Termite Nest

Termite Nest

There are only two dozen animal lines in total that display eusocial behavior. Why hasn’t this altruistic impulse been made more common, especially given how successful it is when it does take hold?

Well, that’s a fundamental issue in biology that, to my knowledge, was never raised before. The obvious has been staring us in the face, that eusocial creatures come in the case of insects to dominate the insect world on the land in terms of sheer biomass, sheer numbers, control of the environment, and they’re hugely successful. And the same is true of humans, one species that has very well taken over everything. So the question in biology should have been some time ago, “Why is it so successful, why is it so rare, why did it take so long?”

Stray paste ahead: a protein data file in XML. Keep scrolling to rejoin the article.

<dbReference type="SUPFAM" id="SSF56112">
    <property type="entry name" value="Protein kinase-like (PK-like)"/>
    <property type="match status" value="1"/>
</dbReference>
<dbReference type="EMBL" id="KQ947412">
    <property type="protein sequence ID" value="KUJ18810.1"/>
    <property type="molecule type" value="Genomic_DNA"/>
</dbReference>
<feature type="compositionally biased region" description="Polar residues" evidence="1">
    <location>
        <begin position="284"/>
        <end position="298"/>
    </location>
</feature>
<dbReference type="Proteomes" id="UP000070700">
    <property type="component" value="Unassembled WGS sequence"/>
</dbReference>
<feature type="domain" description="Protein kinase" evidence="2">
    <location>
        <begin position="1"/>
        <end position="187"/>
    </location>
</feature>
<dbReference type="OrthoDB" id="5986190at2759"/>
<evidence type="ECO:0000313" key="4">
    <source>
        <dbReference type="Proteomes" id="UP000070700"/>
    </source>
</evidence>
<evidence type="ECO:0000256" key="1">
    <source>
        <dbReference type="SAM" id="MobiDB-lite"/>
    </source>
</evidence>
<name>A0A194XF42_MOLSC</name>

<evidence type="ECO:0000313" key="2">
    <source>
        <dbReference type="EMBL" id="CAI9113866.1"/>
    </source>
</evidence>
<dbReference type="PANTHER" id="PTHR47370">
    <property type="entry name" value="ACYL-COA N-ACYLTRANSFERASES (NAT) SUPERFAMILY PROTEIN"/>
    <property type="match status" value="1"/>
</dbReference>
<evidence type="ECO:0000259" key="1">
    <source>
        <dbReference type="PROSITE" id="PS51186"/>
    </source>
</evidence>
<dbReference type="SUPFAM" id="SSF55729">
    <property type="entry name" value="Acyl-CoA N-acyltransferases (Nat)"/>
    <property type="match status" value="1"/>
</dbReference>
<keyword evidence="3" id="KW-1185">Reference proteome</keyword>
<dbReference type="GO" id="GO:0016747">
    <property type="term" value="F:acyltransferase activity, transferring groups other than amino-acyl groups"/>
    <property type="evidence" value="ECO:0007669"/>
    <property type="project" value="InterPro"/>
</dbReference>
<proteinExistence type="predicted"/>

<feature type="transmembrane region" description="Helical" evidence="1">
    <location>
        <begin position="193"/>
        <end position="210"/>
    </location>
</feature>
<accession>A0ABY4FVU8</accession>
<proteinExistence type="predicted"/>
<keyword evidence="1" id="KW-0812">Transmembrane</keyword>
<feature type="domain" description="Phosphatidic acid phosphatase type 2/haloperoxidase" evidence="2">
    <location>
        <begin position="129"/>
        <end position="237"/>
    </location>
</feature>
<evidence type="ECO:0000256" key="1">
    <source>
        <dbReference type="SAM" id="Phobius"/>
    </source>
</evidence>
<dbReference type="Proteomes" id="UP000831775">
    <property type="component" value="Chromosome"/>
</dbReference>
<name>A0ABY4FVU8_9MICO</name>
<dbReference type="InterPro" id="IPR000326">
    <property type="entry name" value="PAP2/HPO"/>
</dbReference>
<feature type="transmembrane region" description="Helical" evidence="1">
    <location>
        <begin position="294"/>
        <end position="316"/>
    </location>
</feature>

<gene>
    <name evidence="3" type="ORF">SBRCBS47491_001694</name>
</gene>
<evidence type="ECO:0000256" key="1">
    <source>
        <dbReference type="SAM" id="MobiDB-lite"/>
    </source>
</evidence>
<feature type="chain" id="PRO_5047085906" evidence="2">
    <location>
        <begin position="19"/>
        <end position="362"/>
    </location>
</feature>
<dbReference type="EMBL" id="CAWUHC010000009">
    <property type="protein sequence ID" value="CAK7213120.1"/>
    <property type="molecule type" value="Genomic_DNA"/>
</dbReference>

So why haven’t these questions been explored more carefully before now?

Unfortunately, in recent years, most of the writing about altruism and advanced social behavior both for humans and also for animals like insects has just concentrated on the immediate – what are they doing, how does it work, the whims, and so on. They’ve tended to emphasize helping kin as a logical way that social behavior like this originated. If that were true, then we could expect to see eusociality almost everywhere, because there are so many opportunities and so many kinds of animals that closely associate with their kin. So that’s not quite the right answer. That’s why we’ve come up with a mostly different theory.

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